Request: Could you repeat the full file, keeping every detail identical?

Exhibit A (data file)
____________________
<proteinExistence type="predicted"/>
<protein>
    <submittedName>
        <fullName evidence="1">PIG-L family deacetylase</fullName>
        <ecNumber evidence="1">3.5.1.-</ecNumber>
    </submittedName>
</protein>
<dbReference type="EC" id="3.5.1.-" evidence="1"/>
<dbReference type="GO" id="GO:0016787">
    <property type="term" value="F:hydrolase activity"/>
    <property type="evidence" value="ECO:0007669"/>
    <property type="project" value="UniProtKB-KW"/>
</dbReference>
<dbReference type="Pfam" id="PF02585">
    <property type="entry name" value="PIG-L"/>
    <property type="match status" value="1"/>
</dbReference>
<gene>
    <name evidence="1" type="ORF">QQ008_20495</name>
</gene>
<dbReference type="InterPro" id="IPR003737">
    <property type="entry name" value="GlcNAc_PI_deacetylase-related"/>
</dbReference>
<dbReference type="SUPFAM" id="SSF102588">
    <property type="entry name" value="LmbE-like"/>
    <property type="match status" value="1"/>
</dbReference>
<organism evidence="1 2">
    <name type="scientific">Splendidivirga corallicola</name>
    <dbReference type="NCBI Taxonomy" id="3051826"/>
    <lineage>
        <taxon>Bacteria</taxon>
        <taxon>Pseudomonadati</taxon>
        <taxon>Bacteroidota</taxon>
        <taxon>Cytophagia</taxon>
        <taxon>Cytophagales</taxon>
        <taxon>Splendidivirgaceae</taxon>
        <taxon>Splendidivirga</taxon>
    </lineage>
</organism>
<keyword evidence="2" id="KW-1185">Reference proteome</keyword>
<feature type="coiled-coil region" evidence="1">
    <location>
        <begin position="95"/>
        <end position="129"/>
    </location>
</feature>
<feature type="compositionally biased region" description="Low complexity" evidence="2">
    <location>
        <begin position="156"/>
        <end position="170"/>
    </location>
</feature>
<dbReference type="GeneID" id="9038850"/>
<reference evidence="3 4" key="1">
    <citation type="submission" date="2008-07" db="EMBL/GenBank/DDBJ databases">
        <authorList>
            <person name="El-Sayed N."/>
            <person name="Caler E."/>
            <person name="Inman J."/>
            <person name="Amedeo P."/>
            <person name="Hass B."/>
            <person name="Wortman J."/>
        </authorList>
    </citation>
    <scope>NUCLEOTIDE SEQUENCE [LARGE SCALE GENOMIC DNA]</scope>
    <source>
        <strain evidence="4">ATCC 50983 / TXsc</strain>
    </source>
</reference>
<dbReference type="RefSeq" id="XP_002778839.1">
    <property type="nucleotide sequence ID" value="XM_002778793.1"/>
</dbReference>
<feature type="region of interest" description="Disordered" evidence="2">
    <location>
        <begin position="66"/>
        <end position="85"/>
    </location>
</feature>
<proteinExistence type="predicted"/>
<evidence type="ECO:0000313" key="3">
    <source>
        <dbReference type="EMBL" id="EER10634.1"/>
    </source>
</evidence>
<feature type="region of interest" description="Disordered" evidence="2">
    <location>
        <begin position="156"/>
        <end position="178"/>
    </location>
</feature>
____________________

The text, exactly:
<proteinExistence type="predicted"/>
<protein>
    <submittedName>
        <fullName evidence="1">PIG-L family deacetylase</fullName>
        <ecNumber evidence="1">3.5.1.-</ecNumber>
    </submittedName>
</protein>
<dbReference type="EC" id="3.5.1.-" evidence="1"/>
<dbReference type="GO" id="GO:0016787">
    <property type="term" value="F:hydrolase activity"/>
    <property type="evidence" value="ECO:0007669"/>
    <property type="project" value="UniProtKB-KW"/>
</dbReference>
<dbReference type="Pfam" id="PF02585">
    <property type="entry name" value="PIG-L"/>
    <property type="match status" value="1"/>
</dbReference>
<gene>
    <name evidence="1" type="ORF">QQ008_20495</name>
</gene>
<dbReference type="InterPro" id="IPR003737">
    <property type="entry name" value="GlcNAc_PI_deacetylase-related"/>
</dbReference>
<dbReference type="SUPFAM" id="SSF102588">
    <property type="entry name" value="LmbE-like"/>
    <property type="match status" value="1"/>
</dbReference>
<organism evidence="1 2">
    <name type="scientific">Splendidivirga corallicola</name>
    <dbReference type="NCBI Taxonomy" id="3051826"/>
    <lineage>
        <taxon>Bacteria</taxon>
        <taxon>Pseudomonadati</taxon>
        <taxon>Bacteroidota</taxon>
        <taxon>Cytophagia</taxon>
        <taxon>Cytophagales</taxon>
        <taxon>Splendidivirgaceae</taxon>
        <taxon>Splendidivirga</taxon>
    </lineage>
</organism>
<keyword evidence="2" id="KW-1185">Reference proteome</keyword>
<feature type="coiled-coil region" evidence="1">
    <location>
        <begin position="95"/>
        <end position="129"/>
    </location>
</feature>
<feature type="compositionally biased region" description="Low complexity" evidence="2">
    <location>
        <begin position="156"/>
        <end position="170"/>
    </location>
</feature>
<dbReference type="GeneID" id="9038850"/>
<reference evidence="3 4" key="1">
    <citation type="submission" date="2008-07" db="EMBL/GenBank/DDBJ databases">
        <authorList>
            <person name="El-Sayed N."/>
            <person name="Caler E."/>
            <person name="Inman J."/>
            <person name="Amedeo P."/>
            <person name="Hass B."/>
            <person name="Wortman J."/>
        </authorList>
    </citation>
    <scope>NUCLEOTIDE SEQUENCE [LARGE SCALE GENOMIC DNA]</scope>
    <source>
        <strain evidence="4">ATCC 50983 / TXsc</strain>
    </source>
</reference>
<dbReference type="RefSeq" id="XP_002778839.1">
    <property type="nucleotide sequence ID" value="XM_002778793.1"/>
</dbReference>
<feature type="region of interest" description="Disordered" evidence="2">
    <location>
        <begin position="66"/>
        <end position="85"/>
    </location>
</feature>
<proteinExistence type="predicted"/>
<evidence type="ECO:0000313" key="3">
    <source>
        <dbReference type="EMBL" id="EER10634.1"/>
    </source>
</evidence>
<feature type="region of interest" description="Disordered" evidence="2">
    <location>
        <begin position="156"/>
        <end position="178"/>
    </location>
</feature>